Preventing Process Drift While Improving Animal Welfare: Impact of Procedures Improvement in a Cat Colony
Bilyu, A., Jacquin, A., Bouchard, G.F.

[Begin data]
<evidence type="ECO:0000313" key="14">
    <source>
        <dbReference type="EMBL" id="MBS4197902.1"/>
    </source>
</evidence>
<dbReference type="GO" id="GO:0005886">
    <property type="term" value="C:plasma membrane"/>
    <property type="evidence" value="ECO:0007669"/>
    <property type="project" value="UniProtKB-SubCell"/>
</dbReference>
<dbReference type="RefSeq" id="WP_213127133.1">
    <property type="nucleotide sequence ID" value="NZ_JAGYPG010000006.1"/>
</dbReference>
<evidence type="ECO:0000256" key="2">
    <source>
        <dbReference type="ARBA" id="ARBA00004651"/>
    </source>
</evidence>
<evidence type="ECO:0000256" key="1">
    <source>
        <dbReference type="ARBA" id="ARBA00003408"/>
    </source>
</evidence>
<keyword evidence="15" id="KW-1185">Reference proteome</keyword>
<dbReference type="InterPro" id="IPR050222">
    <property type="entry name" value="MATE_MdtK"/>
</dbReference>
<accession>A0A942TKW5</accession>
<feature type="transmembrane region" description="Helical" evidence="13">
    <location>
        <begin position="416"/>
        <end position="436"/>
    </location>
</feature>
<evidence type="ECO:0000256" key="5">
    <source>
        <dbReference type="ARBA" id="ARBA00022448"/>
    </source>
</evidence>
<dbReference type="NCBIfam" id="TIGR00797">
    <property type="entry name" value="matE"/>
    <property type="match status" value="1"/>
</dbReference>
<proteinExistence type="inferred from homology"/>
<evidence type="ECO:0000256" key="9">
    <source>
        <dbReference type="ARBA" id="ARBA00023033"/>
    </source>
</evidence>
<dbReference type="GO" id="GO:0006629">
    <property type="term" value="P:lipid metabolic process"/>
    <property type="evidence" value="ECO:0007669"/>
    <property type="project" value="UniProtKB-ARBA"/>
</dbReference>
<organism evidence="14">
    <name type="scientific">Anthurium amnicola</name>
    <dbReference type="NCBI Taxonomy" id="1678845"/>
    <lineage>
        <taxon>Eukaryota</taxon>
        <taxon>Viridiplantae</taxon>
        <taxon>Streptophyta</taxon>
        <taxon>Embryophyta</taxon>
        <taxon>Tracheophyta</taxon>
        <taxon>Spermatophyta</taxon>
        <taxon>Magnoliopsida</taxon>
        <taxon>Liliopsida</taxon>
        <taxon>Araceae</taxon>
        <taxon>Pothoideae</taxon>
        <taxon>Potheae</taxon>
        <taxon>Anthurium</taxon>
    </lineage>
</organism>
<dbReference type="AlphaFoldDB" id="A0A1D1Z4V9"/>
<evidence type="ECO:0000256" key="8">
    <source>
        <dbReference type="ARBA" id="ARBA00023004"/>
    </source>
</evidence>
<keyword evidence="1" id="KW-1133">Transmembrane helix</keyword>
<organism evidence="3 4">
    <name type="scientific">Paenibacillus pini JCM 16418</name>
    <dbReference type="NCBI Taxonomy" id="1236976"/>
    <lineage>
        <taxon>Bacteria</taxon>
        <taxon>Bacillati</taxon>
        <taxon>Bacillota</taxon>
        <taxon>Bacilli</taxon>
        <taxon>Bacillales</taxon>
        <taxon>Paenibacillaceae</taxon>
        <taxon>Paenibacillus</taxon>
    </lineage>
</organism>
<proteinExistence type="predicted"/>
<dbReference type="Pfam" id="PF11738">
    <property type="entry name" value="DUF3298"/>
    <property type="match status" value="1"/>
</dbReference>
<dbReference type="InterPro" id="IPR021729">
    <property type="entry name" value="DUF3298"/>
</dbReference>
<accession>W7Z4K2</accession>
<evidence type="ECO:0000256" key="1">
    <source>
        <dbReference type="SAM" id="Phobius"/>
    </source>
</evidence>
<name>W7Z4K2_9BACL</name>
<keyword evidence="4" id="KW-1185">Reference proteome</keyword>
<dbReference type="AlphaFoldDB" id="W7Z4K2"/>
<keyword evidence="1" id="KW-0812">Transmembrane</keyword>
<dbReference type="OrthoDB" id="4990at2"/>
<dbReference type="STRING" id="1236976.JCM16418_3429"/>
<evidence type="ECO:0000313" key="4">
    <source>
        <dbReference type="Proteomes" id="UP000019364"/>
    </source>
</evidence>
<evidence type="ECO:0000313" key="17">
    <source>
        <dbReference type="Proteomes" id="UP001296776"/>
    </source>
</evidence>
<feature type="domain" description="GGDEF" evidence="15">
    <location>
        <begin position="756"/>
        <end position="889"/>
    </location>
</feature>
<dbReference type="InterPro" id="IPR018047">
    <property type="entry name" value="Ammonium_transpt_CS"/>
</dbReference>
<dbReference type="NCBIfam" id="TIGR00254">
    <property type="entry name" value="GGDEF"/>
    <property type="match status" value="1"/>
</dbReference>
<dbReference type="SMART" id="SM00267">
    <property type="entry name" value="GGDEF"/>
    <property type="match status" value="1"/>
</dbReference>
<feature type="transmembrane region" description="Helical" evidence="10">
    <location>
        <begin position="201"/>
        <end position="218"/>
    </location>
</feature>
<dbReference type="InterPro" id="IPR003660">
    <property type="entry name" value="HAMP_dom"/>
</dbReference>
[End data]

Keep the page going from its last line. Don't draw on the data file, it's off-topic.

Process drift occurs when a procedure becomes altered as it is passed down through laboratory personnel. Reviewing and changing procedures can provide quality benefits and significantly improve processes and animal welfare. Quality benefits include reducing injury to staff members, increasing efficiency, and reducing stress. Our goal of this project was to allow for collection of multiple samples with improved efficiency without causing undue stress to the animals. Planning these new procedures included training and assessment of staff, reducing animal stressors, and procedure and husbandry modifications. We then set milestones for completing each area of the new procedures. Implementing the new procedures began with the added use of temporary caging prior to blood collection, adjustments to husbandry scheduling, inventory of supplies needed in procedure rooms, adding the use of personal protective equipment (Tyvek lab coats, sleeves, and surgical face masks), assessments and training of staff, modifying restraint techniques, reducing animal stressors, and implementing targeted socialization. The results from continual improvement of this procedure exceeded expectations. By tracking the time spent and number of employees and the number of animals that were being used on procedures, we were able to then accurately track the average amount of time spent obtaining a sample and the average total amount of employee time spent on procedures daily. The total time spent on blood collection was reduced by approximately 70% and the total minutes spent per cat were reduced by 49%. It was also discovered that these simple minor improvements to our procedures also improved overall animal welfare, reduced animal stress, and influenced better behavior from our cat colony. An additional benefit to the new procedures was the subsequent decrease in injury to staff members. It was identified that injury involving staff members had been increasing over the past few years. With the implemented changes, we have been able to decrease the number of cat-related injuries by 100% to date. Due to results from the added processes, there has also been an unexpected improvement in technical conduct confidence and morale among staff members.